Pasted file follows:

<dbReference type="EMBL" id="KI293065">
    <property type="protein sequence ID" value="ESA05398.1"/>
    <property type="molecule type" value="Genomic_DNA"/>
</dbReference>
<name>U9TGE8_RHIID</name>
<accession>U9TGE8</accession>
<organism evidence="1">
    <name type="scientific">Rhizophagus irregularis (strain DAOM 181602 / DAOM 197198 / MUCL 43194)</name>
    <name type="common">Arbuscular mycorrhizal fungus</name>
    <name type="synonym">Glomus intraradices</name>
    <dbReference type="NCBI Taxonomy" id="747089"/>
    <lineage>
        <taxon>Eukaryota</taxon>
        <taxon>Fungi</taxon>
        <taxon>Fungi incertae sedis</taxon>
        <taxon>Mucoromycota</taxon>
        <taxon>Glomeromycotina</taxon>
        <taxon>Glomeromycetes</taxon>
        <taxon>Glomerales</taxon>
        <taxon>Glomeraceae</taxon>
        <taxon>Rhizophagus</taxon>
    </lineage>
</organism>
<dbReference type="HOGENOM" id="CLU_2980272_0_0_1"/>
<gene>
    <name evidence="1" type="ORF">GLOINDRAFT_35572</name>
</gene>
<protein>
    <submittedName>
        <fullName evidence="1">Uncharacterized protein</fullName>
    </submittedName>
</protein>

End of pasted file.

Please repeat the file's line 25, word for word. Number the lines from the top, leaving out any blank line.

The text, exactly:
<gene>